Entrepreneur Profile: Mill City Grows
Lydia Sisson and Francey Slater are starting a green revolution!
Their organization Mill City Grows is using food as a tool to connect the community of Lowell.
What is Mill City Grows?
Lydia: Mill City Grows is an organization in Lowell that fosters food justice through creating urban food production sites that engage the community. We have two main programs:
- Food Access Programs & Urban Community Farms–creates new food access points in the city including a new Mobile Market
- Food education program–growing food safely in an urban environment, teach garden coordination, and leadership skills
What inspired you to start it?
Francey: Lydia is a commercial farmer, so she has a lot of expertise with food production. I’m a teacher with a background in garden-based education. Through my experience, I really saw how food connects to people and connects people to each other. Looking at Lowell with a diversity of people who aren’t always connected to each other, it seemed like a great opportunity to bring people together.
What are some successes you have had so far?
- Transformed one garden (forty beds in total)
- Launched Gardener Training Program, a 10 month workshop series with over 150 attendees
- Distributed thousands of pounds of produce through the Lowell Farmer’s Market
- We are expanding to two more community gardens and one school garden (80 beds in total)
- Launched the Garden Coordinator Institute to train 23 new leaders in gardening and leadership skills
- Launched Urban Community Farm in May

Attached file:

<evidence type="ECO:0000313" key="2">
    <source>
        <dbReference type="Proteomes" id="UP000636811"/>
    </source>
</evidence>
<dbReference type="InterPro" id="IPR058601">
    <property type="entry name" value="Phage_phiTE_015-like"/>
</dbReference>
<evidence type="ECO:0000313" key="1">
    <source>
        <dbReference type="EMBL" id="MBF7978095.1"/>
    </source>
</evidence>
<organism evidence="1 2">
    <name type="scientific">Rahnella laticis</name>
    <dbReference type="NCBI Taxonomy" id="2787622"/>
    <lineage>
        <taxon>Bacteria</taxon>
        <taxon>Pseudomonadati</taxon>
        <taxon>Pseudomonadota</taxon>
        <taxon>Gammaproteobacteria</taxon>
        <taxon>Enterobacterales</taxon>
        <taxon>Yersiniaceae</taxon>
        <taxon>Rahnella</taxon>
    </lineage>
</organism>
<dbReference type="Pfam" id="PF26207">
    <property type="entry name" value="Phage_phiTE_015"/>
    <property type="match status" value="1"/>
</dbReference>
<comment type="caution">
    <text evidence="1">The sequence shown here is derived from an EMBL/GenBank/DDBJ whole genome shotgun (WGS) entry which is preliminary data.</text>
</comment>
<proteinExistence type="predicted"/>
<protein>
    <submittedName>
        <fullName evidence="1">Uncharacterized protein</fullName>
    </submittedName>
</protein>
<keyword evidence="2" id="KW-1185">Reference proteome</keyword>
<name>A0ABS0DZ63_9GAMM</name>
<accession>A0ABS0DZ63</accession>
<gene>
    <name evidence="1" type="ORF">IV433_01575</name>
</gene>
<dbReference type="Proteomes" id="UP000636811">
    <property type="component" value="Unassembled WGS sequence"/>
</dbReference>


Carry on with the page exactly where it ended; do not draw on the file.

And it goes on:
Why did you decide to take part in the Sandbox Accelerator Program?
Lydia: We were at the point where we really wanted to put some real resources into this community farm model. We knew the accelerator program would provide that framework to help us go forward. We were ready to take the our organization to the next level and wanted to think critically about how to achieve our mission while creating a social enterprise and revenue source for our programs. We wanted to find a model that didn’t depend on grants to succeed, we wanted to find a way to work toward our mission and support it financially at the same time!
What did you get out of the program?
Lydia: It’s helped us get out of the program operations and be deadline oriented. Our mentor team is brilliant. They have helped us work through goals. The support network has helped—learning from our colleagues and presenters who come in and who talk about their experience as entrepreneurs. Lastly, the $5K capital that we were awardedwill be used to develop a year round growing system at our new Urban Community Farm, complete with a hoop house and low-tunnels as well as curriculum for our educational programs.
Can Mill City Grows be a model for other small urban cities across the country?
Francey: We are all for copycats! We have learned from others and now hope people will learn from us to create their own model. Food is a powerful tool that has the power to connect people. I hope in the long-term, people will see the value in what we are doing and decide to implement it in their own communities.